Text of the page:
MR. ZUCKERMAN: Listen -- (laughter) -- look, there's no way that either of us are going to destroy the other or get into a combat with the other, economic combat or real political combat. We both need each other too much. It's just not going to happen that way.

MR. MCLAUGHLIN: China is supplying gasoline to Iran, 40 percent of Iran's gasoline, because they don't do much refining over there.


MR. MCLAUGHLIN: It's being supplied by the Chinese.


MR. ZUCKERMAN: No, no. It's from India.

MR. BUCHANAN: It's coming across from other places.

MR. ZUCKERMAN: Yes, it's --

MR. MCLAUGHLIN: What do you mean?

MR. BUCHANAN: Forty percent of the gasoline Iran uses is imported, but it's not from China.

MR. MCLAUGHLIN: I will say that 40 percent of it comes from China. MS. CROWLEY: A lot of it is from China. You're right. A lot of it is from China.


MS. CROWLEY: And they're doing the refining.

MR. MCLAUGHLIN: Now, we have an interest in Iran. China is clearly doing deals with Iran, and that gasoline over there is rationed. The selling of things like that to China -- to Iran -- what does that mean that China is constituted in our eyes when we have an ongoing, what, strange relationship with Iran?

MR. ZUCKERMAN: You know, China is investing in oil fields in Japan, in the big pipelines in Japan, in the refineries in Japan.

MR. MCLAUGHLIN: They're making Iran grow.

MR. ZUCKERMAN: They're making this huge investment because it is a huge economic opportunity for them. Yes, they are stimulating Iran's economy and they're supporting it. So does India. India supplies a huge proportion of their refined products. We have to get China and India with us.

MR. MCLAUGHLIN: Issue Two: Fort Hood Fallout.

PRESIDENT OBAMA: (From videotape.) This is a time of war. Yet these Americans did not die on a foreign field of battle. They were killed here on American soil. This is the fact that makes the tragedy even more painful.

MR. MCLAUGHLIN: They died in combat. The attack killed 13 people, 12 of them soldiers, at Fort Hood, Texas during a time of war. And it was an act of war directed at soldiers that the president called, quote, "the finest fighting force that the world has ever known."

PRESIDENT OBAMA: (From videotape.) They have served tour after tour of duty in distant, different and difficult places. They have stood watch in blinding deserts and on snowy mountains. They are men and women, white, black and brown, of all faiths and all stations, all Americans, serving together to protect our people. They are part of the finest fighting force that the world has ever known.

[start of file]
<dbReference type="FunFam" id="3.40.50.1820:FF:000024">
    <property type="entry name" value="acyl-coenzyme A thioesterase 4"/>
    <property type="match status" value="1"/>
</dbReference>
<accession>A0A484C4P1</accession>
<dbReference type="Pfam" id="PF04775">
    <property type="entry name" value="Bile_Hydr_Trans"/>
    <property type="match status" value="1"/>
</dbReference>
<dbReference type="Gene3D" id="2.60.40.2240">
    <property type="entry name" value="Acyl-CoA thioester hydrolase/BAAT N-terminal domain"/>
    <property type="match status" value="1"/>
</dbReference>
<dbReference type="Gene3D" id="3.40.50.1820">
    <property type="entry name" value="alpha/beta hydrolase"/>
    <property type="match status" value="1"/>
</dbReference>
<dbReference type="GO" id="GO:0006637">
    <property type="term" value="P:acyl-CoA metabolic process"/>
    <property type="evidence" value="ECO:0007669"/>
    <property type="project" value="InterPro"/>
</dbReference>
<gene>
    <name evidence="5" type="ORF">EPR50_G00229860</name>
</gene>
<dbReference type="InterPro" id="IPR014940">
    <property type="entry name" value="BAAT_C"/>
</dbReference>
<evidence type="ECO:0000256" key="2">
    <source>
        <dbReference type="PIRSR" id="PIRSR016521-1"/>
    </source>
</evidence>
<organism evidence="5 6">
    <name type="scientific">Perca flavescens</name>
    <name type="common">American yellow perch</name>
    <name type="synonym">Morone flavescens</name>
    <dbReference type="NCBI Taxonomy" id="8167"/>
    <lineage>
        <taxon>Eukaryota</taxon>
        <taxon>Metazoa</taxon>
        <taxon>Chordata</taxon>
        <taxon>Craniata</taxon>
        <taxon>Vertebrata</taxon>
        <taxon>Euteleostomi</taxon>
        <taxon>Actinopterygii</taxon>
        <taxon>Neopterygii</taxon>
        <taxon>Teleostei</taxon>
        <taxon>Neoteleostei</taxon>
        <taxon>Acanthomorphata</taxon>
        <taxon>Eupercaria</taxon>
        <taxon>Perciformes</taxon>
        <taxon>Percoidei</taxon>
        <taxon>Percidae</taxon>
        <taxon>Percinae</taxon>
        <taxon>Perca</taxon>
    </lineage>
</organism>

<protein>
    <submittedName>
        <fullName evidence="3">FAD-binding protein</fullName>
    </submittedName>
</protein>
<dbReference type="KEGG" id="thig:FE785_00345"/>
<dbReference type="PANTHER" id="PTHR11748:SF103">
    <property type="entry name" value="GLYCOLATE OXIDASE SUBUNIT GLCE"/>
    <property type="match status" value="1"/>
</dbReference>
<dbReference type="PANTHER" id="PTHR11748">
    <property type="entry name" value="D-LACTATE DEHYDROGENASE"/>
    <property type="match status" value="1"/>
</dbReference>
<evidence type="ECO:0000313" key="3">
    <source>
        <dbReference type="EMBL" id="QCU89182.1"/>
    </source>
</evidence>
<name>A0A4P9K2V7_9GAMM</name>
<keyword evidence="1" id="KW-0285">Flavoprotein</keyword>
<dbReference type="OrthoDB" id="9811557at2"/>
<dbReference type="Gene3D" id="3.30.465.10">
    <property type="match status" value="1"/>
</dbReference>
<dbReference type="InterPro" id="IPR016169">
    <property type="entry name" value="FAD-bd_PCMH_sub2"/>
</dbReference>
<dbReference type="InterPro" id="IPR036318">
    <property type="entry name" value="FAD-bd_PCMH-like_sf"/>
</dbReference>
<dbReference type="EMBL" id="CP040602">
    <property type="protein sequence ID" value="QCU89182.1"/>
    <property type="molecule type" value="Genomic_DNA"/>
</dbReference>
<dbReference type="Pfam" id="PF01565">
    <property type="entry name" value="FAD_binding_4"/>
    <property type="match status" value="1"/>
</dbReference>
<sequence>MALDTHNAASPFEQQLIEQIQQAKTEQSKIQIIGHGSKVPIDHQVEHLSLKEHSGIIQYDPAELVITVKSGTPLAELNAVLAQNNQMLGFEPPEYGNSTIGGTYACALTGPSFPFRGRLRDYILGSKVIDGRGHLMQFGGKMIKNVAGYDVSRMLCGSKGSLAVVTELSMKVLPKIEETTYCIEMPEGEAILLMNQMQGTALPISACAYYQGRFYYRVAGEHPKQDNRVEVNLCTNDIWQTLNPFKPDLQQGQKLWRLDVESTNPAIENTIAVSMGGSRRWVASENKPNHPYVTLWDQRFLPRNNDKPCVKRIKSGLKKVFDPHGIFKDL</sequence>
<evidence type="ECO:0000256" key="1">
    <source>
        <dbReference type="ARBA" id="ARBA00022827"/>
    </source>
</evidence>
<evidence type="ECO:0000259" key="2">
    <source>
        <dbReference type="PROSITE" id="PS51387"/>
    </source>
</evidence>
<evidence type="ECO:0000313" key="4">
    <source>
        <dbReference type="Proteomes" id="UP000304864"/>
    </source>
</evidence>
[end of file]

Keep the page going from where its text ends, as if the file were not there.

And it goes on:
MR. MCLAUGHLIN: Why is the president framing this as a terrorist attack, and at the same time he's also framing it as part of combat in war?

MR. ZUCKERMAN: Well, if you assume that this particular terrible deed was politically motivated, you can describe it as a terrorist act. And therefore it is something that, it seems to me, is a part of now, after all the information has emerged, is something that he's got to make some reference to. Secondly, I think he's always going to be trying very hard to nourish his relationship with the military and to celebrate them, in part because he may be having trouble with the military over places like Afghanistan. And he doesn't want the military, in a sense, walking off the reservation, which some of them very well may do if he makes a decision that they really strongly disagree with in Afghanistan, where they may be held out sort of as the people who failed, the military mission that failed. They don't want that.


MS. CLIFT: Well, I think the tone he struck was just right. I mean, he didn't unnecessarily tar --

(Cross talk.)

MS. CLIFT: Right. The tone was right.

MR. MCLAUGHLIN: Very eloquent.

MR. ZUCKERMAN: Very eloquent.

MR. MCLAUGHLIN: It was an excellent speech.

MS. CLIFT: And because the shooter is alive, we will get to hear what he has to say. And assuming his lawyer will probably try to claim insanity, but if he has any comprehension of right and wrong, I suspect he's not going to get away with insanity. And maybe he will stand up and declare that he was advancing global jihadism or something. But he doesn't even have to be acting at the instruction of anyone else. If that's his motive, it does make it an act of terrorism.

MR. BUCHANAN: John, it is an act of terrorism in the same sense that McVeigh's was an act of terrorism when he blew up all those people in Oklahoma City. The question is, is Hasan, who did this for political motives -- he's a jihadist; he detests the war; he believes we're fighting wars of aggression -- if he's sent into that war, he goes to eternal damnation. And he made the decision to murder all these folks.

The open question is, are these contacts that he's had, which have not been proven to be part of the motive, abroad with some of these real jihadists? That would make it an international act of terrorism. Right now it's an act of terrorism against American soldiers.

MS. CROWLEY: I don't know --

MR. MCLAUGHLIN: Do you think there's a cultural divide between Islam and democracy? MS. CROWLEY: Yes, of course. And, in fact, the late Harvard professor, Samuel Huntington, wrote about this many years ago, "The Clash of Civilizations." He saw this coming. But, look --

MR. MCLAUGHLIN: What about that? Is that a big issue? And what could --